Charting the Environment. James Stirlings Arrows
Date: Monday 1 February 2016
Venue: Lecture Hall
As stated by the philosopher Georges Canguilhelm, the concept of environment would become in the 1950s a basic category of contemporary though. In the architectural debates it would find its counterpart in notions like habitat (CIAM), cluster (Alison & Peter Smithson) or environment (Reyner Banham) through which the relation of man with his natural, social or artificial milieu was to be studied. It provoked a shift from an interest for the architectural form (modernism), to that of the environment and the different media flowing, circulating or running through or around the building (post-modernism). But how did theses debates transform architectural design? How did this new interest inform the architectural practice? And how was it to be represented? The talk proposes to address these issues through the work of the british architect James Stirling.
Laurent Stalder is professor for the theory of architecture at the Swiss Institute of Technology. The main focus of his research and publications is the history and theory of architecture from the 19th to the 21st centuries where it intersects with the history of technology. His most recent publications include Hermann Muthesius: Das Landhaus als kulturgeschichtlicher Entwurf (2008), Valerio Olgiati (2008), Der Schwellenatlas (2009), and God & Co. François Dallegret: Beyond the Bubble (2011), Atelier Bow Wow. A Primer (2013), Fritz Haller: Architekt und Forscher (2015). His articles have been published in various journals, including AA Files, Arch+, Greyroom, the Journal of Architecture, Werk, Bauen & Wohnen and the Zeitschrift für Kunstgeschichte. He is currently preparing a monograph „Charting the Environment“ on British Architecture 1930-1970.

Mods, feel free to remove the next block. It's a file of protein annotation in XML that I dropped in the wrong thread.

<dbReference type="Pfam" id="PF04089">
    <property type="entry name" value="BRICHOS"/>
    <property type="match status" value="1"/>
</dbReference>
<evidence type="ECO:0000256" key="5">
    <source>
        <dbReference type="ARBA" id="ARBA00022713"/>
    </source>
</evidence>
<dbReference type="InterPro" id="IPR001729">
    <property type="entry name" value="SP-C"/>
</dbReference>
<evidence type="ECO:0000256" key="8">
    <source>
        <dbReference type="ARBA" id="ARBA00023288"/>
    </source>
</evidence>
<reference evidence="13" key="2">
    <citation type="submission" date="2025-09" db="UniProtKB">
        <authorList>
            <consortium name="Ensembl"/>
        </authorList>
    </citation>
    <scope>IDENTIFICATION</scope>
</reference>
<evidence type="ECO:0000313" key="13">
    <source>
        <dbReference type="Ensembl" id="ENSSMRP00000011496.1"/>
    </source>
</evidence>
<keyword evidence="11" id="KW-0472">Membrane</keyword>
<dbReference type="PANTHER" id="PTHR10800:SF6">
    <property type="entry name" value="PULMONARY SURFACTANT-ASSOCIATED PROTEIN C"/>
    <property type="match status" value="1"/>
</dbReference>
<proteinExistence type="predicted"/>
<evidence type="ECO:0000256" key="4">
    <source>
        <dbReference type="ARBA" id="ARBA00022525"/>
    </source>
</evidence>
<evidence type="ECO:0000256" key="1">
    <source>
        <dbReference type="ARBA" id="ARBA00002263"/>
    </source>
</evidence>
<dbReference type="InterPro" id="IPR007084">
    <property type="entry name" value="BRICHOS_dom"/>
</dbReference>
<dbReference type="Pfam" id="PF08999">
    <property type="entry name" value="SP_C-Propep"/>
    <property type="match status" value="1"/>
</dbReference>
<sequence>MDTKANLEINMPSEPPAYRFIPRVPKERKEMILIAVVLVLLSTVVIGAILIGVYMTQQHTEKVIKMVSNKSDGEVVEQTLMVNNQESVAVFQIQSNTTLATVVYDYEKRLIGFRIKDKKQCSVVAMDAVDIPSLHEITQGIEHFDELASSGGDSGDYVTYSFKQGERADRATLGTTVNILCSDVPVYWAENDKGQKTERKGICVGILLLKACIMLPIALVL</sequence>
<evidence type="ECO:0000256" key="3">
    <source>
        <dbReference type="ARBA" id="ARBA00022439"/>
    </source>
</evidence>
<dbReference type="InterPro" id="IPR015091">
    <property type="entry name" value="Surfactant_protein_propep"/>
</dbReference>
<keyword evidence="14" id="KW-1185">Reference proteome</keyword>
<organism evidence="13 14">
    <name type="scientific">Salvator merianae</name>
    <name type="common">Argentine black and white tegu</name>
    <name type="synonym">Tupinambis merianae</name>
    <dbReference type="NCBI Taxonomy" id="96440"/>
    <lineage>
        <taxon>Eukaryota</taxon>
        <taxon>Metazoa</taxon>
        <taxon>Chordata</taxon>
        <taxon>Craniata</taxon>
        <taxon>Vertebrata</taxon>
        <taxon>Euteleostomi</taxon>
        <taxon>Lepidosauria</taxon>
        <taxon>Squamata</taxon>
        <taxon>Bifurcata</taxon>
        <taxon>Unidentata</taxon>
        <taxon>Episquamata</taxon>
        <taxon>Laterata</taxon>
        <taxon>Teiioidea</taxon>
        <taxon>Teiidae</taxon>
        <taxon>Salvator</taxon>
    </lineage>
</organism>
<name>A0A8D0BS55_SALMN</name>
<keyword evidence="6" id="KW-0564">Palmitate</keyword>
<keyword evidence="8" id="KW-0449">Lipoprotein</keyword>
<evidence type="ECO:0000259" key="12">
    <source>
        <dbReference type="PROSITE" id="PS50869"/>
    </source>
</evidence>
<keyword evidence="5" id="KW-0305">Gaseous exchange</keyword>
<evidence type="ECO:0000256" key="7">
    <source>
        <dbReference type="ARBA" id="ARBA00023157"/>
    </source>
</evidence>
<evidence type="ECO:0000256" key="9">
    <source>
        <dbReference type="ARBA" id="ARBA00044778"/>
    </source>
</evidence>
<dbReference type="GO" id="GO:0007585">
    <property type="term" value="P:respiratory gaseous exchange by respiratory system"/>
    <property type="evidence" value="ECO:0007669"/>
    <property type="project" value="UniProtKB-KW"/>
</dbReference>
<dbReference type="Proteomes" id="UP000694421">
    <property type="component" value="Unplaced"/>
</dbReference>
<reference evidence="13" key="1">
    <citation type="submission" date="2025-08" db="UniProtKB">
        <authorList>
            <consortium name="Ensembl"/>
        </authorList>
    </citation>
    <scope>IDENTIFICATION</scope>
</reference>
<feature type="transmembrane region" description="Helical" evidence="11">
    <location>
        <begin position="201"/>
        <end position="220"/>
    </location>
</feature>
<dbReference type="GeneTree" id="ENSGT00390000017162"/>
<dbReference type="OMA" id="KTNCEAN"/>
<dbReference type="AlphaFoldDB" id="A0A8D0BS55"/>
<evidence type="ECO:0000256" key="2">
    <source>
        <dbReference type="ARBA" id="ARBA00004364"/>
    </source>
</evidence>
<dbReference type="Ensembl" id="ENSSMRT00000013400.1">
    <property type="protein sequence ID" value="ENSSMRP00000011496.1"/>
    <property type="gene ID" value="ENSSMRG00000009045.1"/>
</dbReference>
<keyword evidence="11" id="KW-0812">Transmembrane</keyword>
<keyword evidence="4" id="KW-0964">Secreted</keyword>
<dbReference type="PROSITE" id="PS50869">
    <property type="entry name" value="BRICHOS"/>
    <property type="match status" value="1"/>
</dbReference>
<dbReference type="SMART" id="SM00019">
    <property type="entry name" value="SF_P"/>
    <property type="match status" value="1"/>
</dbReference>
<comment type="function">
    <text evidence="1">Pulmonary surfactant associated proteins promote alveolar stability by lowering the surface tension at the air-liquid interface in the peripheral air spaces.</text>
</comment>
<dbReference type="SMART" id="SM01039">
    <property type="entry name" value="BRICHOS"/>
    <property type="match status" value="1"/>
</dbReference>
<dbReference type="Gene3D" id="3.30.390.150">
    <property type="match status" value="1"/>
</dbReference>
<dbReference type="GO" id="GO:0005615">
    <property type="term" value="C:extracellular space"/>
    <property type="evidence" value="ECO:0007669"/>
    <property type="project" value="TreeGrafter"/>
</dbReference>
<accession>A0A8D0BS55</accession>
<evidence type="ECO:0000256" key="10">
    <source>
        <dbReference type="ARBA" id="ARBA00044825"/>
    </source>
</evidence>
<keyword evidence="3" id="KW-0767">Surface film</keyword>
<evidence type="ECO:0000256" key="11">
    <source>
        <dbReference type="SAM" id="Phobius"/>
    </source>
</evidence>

Image caption: Nordheim-Westfalen Museum, Düsseldorf, James Stirling, 1975.
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